We can have user interface, business logic, and storage on the client; and security and storage on the server.

Whoa – security on two sides means we have a new problem for the web. Storage on both sides. But it’s a well-understood problem outside of the web.

Mark Miller on Securing JavaScript: More Qcon Live Blogging

Google Research’s Mark Miller is presenting a talk on Caja and web security. He emphasises that this is all bleeding-edge; no current browser fully supports this yet.

There are a ton of attack vectors for browsers, as shown on the Caja wiki. There are spec vulnerabilities, implementation vulnerabilities, and an ongoing arms race emerges. Mark shows a table of numerous variables for each browser, where the variation is not just wild but more or less random. The attacker only need to find one vulnerability here.

Perhaps the ongoing cat-and-mouse game means there’s something wrong with the whole identity-centric paradigm. Instead, maybe we can look at access control – don’t worry about who’s sending the request, worry about if the request has the correct level of access.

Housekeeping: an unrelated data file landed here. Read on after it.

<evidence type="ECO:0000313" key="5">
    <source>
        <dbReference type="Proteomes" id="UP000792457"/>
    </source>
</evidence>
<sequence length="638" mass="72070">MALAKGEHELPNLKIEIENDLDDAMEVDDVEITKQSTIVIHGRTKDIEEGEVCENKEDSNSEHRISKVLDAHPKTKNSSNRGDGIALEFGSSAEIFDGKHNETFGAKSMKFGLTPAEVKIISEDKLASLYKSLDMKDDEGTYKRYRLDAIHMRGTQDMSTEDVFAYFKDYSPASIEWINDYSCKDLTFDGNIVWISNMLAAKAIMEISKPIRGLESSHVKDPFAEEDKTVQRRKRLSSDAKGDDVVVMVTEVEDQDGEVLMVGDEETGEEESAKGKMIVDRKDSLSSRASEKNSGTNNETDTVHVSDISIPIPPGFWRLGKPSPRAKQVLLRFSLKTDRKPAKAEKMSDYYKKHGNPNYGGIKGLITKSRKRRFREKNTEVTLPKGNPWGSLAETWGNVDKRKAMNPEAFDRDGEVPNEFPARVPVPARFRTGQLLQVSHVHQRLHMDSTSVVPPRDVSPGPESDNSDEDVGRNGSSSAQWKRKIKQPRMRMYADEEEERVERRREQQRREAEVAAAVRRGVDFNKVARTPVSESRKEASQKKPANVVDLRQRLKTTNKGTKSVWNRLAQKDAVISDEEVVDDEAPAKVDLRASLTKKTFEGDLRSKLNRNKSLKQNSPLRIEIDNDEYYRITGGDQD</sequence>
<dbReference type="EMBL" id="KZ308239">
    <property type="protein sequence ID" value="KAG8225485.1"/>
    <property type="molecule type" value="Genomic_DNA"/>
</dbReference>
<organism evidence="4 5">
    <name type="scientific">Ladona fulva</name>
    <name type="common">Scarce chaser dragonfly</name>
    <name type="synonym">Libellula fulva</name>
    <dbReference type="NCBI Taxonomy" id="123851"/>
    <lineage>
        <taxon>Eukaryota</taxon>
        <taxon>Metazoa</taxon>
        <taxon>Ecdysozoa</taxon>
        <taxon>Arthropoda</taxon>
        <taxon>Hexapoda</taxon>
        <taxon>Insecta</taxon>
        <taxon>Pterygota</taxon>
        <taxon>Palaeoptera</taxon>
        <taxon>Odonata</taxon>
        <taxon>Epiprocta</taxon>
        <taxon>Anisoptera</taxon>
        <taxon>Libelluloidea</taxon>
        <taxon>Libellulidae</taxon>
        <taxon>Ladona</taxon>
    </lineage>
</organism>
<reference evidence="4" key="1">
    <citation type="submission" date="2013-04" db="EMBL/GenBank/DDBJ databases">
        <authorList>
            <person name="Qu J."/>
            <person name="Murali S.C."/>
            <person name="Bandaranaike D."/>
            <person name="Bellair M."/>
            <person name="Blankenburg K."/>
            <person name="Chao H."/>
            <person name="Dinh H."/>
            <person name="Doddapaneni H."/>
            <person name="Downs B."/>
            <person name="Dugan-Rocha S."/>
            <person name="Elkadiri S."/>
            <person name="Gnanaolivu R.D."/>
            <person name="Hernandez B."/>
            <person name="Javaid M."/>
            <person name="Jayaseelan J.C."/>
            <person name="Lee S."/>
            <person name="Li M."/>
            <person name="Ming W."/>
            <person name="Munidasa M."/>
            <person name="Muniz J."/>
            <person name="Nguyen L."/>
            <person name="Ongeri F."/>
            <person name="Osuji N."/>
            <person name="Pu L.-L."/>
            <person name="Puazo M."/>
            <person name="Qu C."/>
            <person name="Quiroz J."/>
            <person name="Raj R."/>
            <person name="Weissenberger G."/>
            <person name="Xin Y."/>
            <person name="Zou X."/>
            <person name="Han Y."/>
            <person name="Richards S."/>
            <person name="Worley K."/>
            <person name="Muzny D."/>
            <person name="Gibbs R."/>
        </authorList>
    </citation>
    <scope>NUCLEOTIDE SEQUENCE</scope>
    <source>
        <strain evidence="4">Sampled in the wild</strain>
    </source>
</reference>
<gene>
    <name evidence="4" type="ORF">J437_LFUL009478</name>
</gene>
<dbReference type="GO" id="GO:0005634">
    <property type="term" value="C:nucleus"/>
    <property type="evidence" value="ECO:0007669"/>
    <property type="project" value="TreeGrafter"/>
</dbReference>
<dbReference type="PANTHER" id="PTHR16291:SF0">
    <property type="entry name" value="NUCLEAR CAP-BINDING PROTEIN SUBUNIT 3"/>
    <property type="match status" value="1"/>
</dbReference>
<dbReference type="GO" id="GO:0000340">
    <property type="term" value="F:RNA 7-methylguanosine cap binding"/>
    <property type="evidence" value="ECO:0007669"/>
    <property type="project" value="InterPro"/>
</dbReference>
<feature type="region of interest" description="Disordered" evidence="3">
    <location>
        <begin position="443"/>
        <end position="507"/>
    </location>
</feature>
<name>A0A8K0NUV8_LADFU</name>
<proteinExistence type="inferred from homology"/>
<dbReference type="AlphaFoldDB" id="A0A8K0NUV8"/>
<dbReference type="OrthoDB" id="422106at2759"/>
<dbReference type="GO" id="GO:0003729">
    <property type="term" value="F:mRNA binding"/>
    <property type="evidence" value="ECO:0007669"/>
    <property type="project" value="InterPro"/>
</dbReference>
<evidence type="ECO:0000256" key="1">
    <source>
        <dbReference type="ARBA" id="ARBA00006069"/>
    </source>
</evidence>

Mark walks us through the history of web kludges – JSON and Comet for cross-domain calls and streaming, respectively. HTML5 gets us towards a truer web of distributed objects, which all leads towards a symmetric network.

Safe Mobile Messages: Uniform XHR

Uniform as in “Uniform Resource Location”.

The proposal is for the server to ignore browser’s “helpful” extras.

Authorise based on payload. HTTPS URL or request body – info the requestor knows.

HTML5 allows servers to waive response protection using “Access-Control-Allow-Origin: *”.

Mobile Code

How do you mix coded from multiple untrusted sources into the same frame?

To solve this problem, we bring other security models to the world of JavaScript. With EcmaScript 3, Caja had to perform complex, server-side, translation with a runtime overhead.